Offshore loading on StatfjordLetter from the NPD

Statoil’s first discovery – Tommeliten Alpha 1/9-1

Arve Johnsen, Statoil’s first CEO, had big ambitions of covering everything from exploring for oil to selling petrol. Four years after its creation, the company was ready to take on the first of these jobs – drilling an exploration well.
By Björn Lindberg, Norwegian Petroleum Museum
- Ross Rig. Photo: Equinor

That followed a couple of wells which Statoil had tackled with Esso as its technical assistant and “driving instructor”. In the autumn of 1976, it took over Ross Rig from Amoco in block 2/8 on the Norwegian continental shelf (NCS). This unit was then moved just under 30 kilometres to block 1/9, 285 kilometres south-west of the port of Egersund and almost midway between Norway, Denmark and the UK.

The first telex sent from the Statoil operating office, which says that Ross Rig has been taken over from Amoco and is waiting on weather (WOW). Source: Status no 16, 1976

Once the rig was in place, the mooring line for anchor 1 was passed to the Ibis One anchorhandling vessel and the hook dropped. While preparations were being made to set anchors 1 and 7 against wind and current, however, the wind suddenly shifted. A rig measuring 108 by 67 metres naturally presents a substantial surface area, and Ross Rig was blown 350 metres west of the desired location – a fairly substantial deviation. This could be offset to some extent by hauling in on the mooring lines, and the rig was finally positioned in 78 metres of water just 70 metres from the site originally planned. After 36 hours and 45 minutes, including 16 hours of waiting on weather, Ross Rig was ready to drill Statoil’s first well for its own account.

Drilling in the name of…

Ranked as the 154th exploration well on the NCS, the operation was conducted on behalf of the Statoil/Phillips group, which also included Phillips Petroleum, Fina and Norsk Agip. Discoveries made off Norway until then were concentrated around the Ekofisk, Frigg and Statfjord finds, and the third licensing round had yet to be announced. The drilling target for 9/1-1 was a salt pillar, with petroleum being primarily sought in Danian (Palaeocene) and Cretaceous rocks dating from about 66 million years ago. This play (model) had been proven in Ekofisk about 20 kilometres away, so the prospects of finding something were good. A plan also existed to drill down to even older Jurassic and Triassic rocks, but that did not prove possible with this well. In exact terms, it was placed on seismic line 404-403 and shot point number 548.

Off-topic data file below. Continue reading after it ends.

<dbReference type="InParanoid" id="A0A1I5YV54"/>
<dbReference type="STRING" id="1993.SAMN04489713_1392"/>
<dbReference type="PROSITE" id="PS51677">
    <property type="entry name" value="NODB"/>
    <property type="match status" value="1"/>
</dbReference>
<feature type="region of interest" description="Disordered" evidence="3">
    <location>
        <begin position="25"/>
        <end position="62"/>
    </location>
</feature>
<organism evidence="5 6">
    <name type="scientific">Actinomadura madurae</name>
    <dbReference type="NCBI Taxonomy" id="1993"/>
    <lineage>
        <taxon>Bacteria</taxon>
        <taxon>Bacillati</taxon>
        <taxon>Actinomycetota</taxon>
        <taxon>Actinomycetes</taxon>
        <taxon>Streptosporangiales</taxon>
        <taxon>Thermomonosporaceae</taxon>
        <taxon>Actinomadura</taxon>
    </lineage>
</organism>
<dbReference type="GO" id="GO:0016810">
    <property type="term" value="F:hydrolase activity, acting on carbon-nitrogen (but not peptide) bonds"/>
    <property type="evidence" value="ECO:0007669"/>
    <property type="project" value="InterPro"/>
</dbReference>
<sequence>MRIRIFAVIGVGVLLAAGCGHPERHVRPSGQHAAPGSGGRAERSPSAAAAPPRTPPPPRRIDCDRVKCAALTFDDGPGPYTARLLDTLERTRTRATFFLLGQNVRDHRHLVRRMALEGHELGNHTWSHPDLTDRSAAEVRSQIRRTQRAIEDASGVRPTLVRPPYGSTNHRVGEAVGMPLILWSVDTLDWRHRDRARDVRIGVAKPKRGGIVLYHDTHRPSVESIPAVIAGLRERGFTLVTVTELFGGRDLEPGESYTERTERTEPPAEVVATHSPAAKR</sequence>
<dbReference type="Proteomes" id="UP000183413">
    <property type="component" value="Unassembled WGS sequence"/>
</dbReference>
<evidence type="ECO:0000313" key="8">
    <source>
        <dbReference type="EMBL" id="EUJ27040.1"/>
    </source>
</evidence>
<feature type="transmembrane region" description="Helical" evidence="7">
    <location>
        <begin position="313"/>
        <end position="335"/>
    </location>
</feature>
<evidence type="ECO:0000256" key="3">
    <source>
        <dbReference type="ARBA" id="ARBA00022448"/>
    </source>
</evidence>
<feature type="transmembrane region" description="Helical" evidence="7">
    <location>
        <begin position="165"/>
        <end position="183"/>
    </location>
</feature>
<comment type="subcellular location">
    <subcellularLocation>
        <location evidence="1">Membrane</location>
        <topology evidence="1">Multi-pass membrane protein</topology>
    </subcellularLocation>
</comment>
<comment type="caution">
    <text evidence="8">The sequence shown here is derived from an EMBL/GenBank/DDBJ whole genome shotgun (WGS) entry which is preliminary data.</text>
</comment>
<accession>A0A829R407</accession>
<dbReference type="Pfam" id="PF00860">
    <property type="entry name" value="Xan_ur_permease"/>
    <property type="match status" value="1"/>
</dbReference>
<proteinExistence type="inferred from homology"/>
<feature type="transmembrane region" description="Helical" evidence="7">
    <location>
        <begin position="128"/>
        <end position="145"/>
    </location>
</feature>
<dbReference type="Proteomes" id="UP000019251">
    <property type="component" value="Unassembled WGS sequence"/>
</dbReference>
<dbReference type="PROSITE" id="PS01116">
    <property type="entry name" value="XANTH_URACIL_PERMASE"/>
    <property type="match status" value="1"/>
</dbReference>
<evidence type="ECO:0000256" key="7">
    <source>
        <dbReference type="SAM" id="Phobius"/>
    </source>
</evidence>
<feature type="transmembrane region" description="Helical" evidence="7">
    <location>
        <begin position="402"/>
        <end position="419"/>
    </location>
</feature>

Diagram of the subsurface from the seabed and down, including hole size, casing, depth and information on cementation. Retrieved from the completion report.

The descent to the target progressed more or less without surprises or difficulties. A 36-inch bit was used for the first 150 metres, followed by 26-, 17½- 12¼- and 8½-inch sizes. The last of these was set to penetrate the expected reservoir at a depth of more than 3 000 metres. A bit might be expected to sink vertically into the sub-surface, but that is not the case in practice. Hitting a big rock, for example, can push it out to one side, and the driller has to compensate. That can produce substantial deviations from the original target. See figure 3.

On 20 November 1976, after 37 days of drilling, chalk cuttings from 3 045 metres beneath the seabed lit up under fluorescent light when they reached the drill floor – a sign that hydrocarbons were present. That was sufficiently promising for the drilling supervisor to decide that the bit should be replaced with coring equipment. It took rather longer than expected to reach the reservoir, as figure 4 shows. The actual curve is flatter than originally calculated.